And not just because Bryant signed a sizeable contract in March in his first crack at free agency.
In addition to gaining some considerable financial security, these past few months have been a lot different for the Bryants because they've had their hands full with one sizable baby. Fitting for the son of one defensive end and grandson of another -- Janelle is the daughter of former Seahawks great Jacob Green -- Joseph Brooks Bryant, who is only four months old, is already checking in at 22 pounds and 29 inches long.
"It's great," Bryant said of being a first-time parent. "It's the best experience in the world. He's starting to be a big boy."
Joseph is starting to be a big boy, but his pops has been one for quite some time now, and Bryant's size -- he's listed at 6-foot-4, 323 pounds -- is one of the biggest reasons the Seahawks made him one of their top priorities in free agency.
Prior to the 2010 season, Bryant was a seldom-used defensive tackle who wondered if he was long for the NFL. But a move to defensive end -- hardly a position usually inhabited by 300-pounders -- was an unconventional godsend for Bryant. When head coach Pete Carroll and Dan Quinn, the Seahawks defensive line coach at the time, suggested Bryant try end, he thought he was on his way to being cut. Instead he blossomed into one of Seattle's most important players, helping the Seahawks build what became one of the league's best run defenses in 2010 before he went down with a season-ending knee injury. Last year Bryant played a 16-game season for the first time in his career, and once again was an integral part of Seattle's defense.
As a result of those two seasons, Bryant went from fringe player to sought-after free agent. He had interest from other teams, most notably the New England Patriots, but in the end he and the Seahawks agreed to a five-year deal that is worth up to $35 million. And now, instead of wondering if he has a future in the NFL, Bryant is talking about security in his future and a leadership role on a defense that developed into one of the league's best last season.
"Definitely it's always been a dream to not only make it to the NFL, but actually be a guy that could contribute," he said after a voluntary team workout Wednesday. "So I'd be lying to you if I said I didn't have doubts. ... (I was) on a 4-12 and 5-11 team and still was inactive, so that definitely weighs on you. But the one thing that I tell a lot of the young guys is that the NFL is a mental game as well. A lot of times you have to just continue to work, continue to keep a belief in yourself although it might be hard at times. I just feel like I showed a lot of perseverance. I've got to give coach Carroll a lot of credit for giving me the opportunity to excel, so I'm just extremely grateful and now I just want to continue to be the football player that everybody has grown to love."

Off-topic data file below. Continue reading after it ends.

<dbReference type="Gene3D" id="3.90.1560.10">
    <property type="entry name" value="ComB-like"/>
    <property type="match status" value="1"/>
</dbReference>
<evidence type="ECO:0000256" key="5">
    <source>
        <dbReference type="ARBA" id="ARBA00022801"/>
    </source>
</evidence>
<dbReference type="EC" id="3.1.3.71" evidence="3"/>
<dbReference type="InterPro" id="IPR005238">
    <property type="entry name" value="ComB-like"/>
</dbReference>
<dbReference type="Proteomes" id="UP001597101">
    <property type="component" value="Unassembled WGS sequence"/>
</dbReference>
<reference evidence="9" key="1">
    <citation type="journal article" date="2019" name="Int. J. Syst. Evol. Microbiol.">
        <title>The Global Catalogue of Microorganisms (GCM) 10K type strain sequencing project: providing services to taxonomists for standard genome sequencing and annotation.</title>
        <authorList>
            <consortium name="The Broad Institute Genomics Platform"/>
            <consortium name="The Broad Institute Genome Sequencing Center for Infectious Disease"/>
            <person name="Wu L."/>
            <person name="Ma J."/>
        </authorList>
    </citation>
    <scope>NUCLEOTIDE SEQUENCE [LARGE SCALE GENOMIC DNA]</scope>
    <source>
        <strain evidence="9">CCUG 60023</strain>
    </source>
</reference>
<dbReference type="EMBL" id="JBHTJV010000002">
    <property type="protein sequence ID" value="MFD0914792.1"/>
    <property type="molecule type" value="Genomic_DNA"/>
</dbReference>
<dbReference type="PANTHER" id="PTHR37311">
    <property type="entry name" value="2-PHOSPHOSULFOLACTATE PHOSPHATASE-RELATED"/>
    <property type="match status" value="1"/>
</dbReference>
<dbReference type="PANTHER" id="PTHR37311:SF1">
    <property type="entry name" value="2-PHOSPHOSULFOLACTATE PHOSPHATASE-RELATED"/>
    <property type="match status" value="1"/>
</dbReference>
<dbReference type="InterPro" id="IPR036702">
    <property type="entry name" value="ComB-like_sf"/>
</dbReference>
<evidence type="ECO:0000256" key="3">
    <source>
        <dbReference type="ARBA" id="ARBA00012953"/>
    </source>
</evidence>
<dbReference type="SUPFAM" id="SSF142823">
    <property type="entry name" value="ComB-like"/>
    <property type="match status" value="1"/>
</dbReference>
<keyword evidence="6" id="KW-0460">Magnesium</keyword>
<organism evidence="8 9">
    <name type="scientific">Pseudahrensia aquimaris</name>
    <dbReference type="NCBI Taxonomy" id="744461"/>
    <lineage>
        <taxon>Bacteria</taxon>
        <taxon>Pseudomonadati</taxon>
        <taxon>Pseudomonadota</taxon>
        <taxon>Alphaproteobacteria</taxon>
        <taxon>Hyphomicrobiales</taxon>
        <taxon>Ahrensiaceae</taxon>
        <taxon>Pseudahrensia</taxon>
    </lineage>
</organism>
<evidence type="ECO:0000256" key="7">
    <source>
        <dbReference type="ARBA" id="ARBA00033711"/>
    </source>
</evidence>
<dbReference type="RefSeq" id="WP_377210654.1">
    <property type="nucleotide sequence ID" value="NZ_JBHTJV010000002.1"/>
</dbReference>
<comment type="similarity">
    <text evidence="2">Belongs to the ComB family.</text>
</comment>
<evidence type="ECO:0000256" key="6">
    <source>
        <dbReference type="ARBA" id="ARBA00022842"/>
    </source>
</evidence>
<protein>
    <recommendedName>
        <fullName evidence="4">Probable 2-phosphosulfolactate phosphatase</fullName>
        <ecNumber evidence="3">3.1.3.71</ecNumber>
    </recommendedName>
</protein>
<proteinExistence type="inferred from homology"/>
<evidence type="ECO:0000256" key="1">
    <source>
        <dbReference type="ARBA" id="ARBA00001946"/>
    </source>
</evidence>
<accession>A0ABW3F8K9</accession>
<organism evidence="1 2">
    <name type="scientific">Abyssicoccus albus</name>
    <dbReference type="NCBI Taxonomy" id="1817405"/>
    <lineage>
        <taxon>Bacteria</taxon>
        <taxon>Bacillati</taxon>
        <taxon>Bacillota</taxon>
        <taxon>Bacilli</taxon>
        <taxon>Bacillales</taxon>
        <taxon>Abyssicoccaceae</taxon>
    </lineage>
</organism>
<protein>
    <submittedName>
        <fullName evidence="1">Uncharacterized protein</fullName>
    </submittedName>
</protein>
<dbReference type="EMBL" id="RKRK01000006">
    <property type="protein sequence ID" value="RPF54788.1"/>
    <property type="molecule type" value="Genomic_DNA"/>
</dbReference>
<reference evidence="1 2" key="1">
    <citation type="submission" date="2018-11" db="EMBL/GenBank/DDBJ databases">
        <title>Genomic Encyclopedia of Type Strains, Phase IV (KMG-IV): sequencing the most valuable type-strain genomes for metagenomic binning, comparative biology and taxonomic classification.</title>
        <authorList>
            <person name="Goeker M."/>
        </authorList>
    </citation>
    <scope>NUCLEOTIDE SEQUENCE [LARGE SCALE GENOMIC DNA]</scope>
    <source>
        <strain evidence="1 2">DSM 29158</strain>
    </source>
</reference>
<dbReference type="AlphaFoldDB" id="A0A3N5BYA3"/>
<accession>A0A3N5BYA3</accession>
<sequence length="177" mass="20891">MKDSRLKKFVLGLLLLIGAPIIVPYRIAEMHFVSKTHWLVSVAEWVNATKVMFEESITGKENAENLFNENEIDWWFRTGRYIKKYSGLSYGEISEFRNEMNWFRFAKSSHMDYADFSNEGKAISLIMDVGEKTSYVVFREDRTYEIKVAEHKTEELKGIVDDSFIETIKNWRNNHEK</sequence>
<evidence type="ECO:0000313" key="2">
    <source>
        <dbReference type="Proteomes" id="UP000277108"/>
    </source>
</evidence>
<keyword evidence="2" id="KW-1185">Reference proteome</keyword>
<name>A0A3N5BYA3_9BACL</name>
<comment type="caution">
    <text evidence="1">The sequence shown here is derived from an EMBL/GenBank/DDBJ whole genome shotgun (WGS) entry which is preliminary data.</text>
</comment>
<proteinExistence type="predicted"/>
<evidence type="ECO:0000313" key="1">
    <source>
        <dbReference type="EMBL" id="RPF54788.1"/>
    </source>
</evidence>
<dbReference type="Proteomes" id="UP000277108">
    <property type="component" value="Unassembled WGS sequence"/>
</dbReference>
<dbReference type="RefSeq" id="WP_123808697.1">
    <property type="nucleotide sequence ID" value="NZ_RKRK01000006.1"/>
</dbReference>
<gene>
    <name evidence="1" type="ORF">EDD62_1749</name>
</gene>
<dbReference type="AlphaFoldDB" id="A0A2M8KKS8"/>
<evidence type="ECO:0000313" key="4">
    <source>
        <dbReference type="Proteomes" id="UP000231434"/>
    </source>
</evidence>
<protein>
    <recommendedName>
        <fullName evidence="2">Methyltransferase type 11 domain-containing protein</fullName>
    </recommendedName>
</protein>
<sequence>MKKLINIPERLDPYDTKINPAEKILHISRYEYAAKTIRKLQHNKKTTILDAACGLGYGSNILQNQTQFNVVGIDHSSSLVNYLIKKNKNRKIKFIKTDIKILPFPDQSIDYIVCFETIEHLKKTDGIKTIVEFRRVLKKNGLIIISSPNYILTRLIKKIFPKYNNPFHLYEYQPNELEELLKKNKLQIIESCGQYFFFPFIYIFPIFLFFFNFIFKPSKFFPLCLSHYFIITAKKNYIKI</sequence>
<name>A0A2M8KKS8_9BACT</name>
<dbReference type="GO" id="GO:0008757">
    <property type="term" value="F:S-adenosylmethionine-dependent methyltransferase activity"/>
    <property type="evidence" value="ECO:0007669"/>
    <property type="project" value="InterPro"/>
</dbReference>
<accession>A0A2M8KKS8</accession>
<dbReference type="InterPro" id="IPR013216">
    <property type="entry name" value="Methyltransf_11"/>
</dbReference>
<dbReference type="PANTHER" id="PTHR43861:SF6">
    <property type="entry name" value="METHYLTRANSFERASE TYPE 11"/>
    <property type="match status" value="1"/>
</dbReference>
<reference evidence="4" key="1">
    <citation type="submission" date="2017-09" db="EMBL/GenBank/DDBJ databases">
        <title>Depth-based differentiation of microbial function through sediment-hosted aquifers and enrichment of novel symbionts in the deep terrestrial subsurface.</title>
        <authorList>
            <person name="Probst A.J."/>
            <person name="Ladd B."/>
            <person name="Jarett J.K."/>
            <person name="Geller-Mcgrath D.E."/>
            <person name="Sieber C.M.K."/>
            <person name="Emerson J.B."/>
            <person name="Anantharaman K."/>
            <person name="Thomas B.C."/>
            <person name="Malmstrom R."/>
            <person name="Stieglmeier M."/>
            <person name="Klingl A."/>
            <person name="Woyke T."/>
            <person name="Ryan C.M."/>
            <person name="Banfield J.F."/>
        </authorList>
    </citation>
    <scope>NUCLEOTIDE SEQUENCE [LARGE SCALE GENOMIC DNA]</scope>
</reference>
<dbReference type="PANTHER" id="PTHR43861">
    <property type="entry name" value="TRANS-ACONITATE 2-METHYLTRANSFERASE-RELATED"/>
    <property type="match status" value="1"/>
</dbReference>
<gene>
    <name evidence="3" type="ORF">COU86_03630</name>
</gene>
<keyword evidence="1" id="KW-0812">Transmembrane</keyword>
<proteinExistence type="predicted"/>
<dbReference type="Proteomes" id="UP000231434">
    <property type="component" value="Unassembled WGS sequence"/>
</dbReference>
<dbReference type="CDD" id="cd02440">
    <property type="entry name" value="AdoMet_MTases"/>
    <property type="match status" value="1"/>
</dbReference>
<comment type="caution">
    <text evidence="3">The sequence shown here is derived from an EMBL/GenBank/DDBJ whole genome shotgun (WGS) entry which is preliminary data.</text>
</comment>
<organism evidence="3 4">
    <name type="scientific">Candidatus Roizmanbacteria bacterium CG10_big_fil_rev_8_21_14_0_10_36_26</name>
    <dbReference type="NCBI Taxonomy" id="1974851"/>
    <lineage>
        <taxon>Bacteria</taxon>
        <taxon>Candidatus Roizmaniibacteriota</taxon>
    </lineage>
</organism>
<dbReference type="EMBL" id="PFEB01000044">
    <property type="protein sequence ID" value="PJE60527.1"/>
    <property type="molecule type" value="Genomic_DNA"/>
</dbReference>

As for the free agency process, Bryant said he was confident he would end up with a deal that would keep him in Seattle, but also found it reassuring to have other teams showing interest.
"I was actually surprised that when the Patriots were making a push for me," he said. "Given their track record in terms of everything that franchise stands for and coach (Bill) Belichick, he's arguably one of the greatest coaches. For him to pursue me it made me feel even more confident in my ability and what I bring to the table."
And now that Bryant's future in Seattle is secure -- or at least as secure as any NFL future can be -- he knows that he'll have to prove that these past two seasons were just the beginning for him. That not only means continuing to be an elite run-stuffing end, but also shedding the label of being a one-trick pony who can't rush the quarterback.
"You've always got something to prove," he said. "A lot of guys get big contracts and then they kind of go in the tank because you get comfortable. So I feel like not so much to justify it, but I have bigger expectations than just a contract. You hear that all the time, but I definitely want to be a guy that when my playing days are over with and they think about the Seahawks, they think about big Red Bryant. Getting sacks -- that's my major goal. I at least want to get that major stigma off of me because I know I can get to the quarterback."
Herald Writer John Boyle: email@example.com.
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